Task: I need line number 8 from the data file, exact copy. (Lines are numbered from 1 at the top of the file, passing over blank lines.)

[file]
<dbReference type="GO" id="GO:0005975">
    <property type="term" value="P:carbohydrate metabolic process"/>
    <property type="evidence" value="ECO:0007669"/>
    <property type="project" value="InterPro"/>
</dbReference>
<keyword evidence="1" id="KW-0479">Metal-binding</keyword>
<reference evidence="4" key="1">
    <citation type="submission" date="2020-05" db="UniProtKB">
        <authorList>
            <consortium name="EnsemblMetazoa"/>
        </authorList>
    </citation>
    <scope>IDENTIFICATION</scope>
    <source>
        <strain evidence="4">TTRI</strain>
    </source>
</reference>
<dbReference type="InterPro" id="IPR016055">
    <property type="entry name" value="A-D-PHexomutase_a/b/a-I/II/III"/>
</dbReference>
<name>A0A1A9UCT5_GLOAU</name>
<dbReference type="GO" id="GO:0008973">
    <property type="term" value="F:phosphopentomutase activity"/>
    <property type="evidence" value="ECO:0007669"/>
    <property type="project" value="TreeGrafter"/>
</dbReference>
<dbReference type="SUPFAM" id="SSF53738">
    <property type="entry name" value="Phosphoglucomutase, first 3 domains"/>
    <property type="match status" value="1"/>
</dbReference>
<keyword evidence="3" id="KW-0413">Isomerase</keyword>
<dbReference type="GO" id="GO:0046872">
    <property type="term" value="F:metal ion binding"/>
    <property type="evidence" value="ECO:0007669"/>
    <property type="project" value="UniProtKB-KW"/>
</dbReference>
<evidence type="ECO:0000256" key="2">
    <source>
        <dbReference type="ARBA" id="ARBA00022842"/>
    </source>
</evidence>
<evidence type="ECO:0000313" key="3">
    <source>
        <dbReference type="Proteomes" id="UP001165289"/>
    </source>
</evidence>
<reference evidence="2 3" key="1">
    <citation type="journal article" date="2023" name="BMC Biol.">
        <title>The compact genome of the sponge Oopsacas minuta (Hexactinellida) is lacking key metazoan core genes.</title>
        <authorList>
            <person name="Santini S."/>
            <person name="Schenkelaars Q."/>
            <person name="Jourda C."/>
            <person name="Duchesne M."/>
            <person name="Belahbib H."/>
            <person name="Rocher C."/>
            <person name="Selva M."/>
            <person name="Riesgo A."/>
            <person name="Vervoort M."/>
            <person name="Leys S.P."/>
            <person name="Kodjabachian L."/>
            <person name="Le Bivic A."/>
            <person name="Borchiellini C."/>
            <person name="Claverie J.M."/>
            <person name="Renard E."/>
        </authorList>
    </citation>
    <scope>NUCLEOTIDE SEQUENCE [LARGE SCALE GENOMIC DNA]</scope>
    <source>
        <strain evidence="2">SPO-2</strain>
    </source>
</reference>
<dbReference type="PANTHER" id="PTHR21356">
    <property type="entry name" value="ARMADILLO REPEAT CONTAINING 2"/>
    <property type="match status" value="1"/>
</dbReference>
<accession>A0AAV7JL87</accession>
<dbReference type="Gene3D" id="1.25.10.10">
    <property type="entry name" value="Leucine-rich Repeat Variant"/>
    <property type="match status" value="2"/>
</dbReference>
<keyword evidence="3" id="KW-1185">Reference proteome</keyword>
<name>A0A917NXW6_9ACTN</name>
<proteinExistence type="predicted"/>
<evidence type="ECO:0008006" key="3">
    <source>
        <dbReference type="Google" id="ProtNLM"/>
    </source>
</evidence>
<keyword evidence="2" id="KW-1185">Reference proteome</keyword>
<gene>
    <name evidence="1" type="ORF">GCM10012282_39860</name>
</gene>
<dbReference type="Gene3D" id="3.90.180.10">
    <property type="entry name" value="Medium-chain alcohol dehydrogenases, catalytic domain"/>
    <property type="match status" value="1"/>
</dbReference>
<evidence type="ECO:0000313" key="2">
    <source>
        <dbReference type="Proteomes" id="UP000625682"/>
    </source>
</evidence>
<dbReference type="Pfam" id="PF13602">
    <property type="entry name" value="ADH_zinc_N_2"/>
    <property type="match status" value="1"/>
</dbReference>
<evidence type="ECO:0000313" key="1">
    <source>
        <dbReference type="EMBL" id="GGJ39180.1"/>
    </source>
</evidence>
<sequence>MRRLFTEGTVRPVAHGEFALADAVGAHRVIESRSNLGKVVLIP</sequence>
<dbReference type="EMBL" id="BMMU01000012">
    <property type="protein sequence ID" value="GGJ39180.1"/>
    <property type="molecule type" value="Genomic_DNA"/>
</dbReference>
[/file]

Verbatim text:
    <citation type="submission" date="2020-05" db="UniProtKB">